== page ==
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The GREASE project is an investigation of the application of artificial intelligence to cutting fluid selection and blending for metal machining operations. The problem is to first diagnose the machining operations to determine what fluid characteristics are required, then to select a cutting fluid which satisfies the required characteristics. The problem is exacerbated by the need to select a single fluid to be used by multiple types of operations on a variety of materials. Diagnosis is relatively simple, but treatment specification is difficult due to the variety of operations to be handled.
GREASE uses heuristic search in which the evaluation function is heuristically constructed. The construction of the evaluation function begins with the determination of the characteristics of an optimal fluid based on deep knowledge of the machining operations and materials. This is then altered heuristically according to problems diagnosed with the current fluid. Once the evaluation function is complete, it is used to select an existing fluid from the product line. GREASE has been tested extensively with results which equal that of the experts and has been field tested by the Chevron Corporation.
Over the last two decades, a fundamental outline of a theory of causal inference has emerged. However, this theory does not consider the following problem. Sometimes two or more measured variables are deterministic functions of one another, not deliberately, but because of redundant measurements. In these cases, manipulation of an observed defined variable may actually be an ambiguous description of a manipulation of some underlying variables, although the manipulator does not know that this is the case. In this article we revisit the question of precisely characterizing conditions and assumptions under which reliable inference about the effects of manipulations is possible, even when the possibility of “ambiguous manipulations” is allowed.
In “The Epistemology of Geometry” Glymour proposed a necessary structural condition for the synonymy of two space-time theories. David Zaret has recently challenged this proposal, by arguing that Newtonian gravitational theory with a flat, non-dynamic connection (FNGT) is intuitively synonymous with versions of the theory using a curved dynamical connection (CNGT), even though these two theories fail to satisfy Glymour's proposed necessary condition for synonymy.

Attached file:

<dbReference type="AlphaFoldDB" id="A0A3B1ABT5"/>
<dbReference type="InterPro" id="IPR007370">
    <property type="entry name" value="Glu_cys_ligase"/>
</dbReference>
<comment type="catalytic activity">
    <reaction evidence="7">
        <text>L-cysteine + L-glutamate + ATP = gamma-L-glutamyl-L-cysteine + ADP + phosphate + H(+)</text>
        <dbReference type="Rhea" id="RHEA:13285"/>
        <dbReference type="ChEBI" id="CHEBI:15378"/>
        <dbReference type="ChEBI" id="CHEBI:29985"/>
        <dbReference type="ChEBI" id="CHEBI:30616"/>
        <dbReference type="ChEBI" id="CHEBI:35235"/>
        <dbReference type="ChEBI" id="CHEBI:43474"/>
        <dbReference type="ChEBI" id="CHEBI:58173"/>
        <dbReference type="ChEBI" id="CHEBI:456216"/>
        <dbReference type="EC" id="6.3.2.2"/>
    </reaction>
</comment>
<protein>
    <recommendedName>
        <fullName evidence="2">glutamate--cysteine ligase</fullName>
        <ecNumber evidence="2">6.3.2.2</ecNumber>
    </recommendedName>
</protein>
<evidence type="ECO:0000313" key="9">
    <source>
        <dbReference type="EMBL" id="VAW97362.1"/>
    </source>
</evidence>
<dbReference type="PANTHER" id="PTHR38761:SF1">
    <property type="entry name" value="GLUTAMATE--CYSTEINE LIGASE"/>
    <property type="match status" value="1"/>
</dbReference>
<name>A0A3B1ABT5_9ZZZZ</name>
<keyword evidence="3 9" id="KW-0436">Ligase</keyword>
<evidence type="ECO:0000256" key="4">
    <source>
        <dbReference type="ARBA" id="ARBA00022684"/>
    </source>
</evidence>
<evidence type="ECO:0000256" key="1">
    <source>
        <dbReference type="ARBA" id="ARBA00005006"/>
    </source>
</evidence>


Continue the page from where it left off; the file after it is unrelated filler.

Zaret allowed that if FNGT and CNGT were not equally well (bootstrap) tested by the relevant phenomena, the two theories would in fact not be synonymous. He argued, however, that when electrodynamic phenomena are considered, the two theories are equally well tested.
We show that it is not FNGT and CNGT which are equally well tested when the electrodynamic phenomena are considered, but only suitable extensions of FNGT and CNGT. Thus, there is good reason to consider FNGT and CNGT to be non-synonymous. We further show that the two extensions of FNGT and CNGT which are equally well tested when electrodynamic phenomena are considered (and which could be considered intuitively synonymous) not only satisfy Glymour's original proposed necessary condition for the synonymy of spacetime theories, they satisfy a plausible stronger condition as well.
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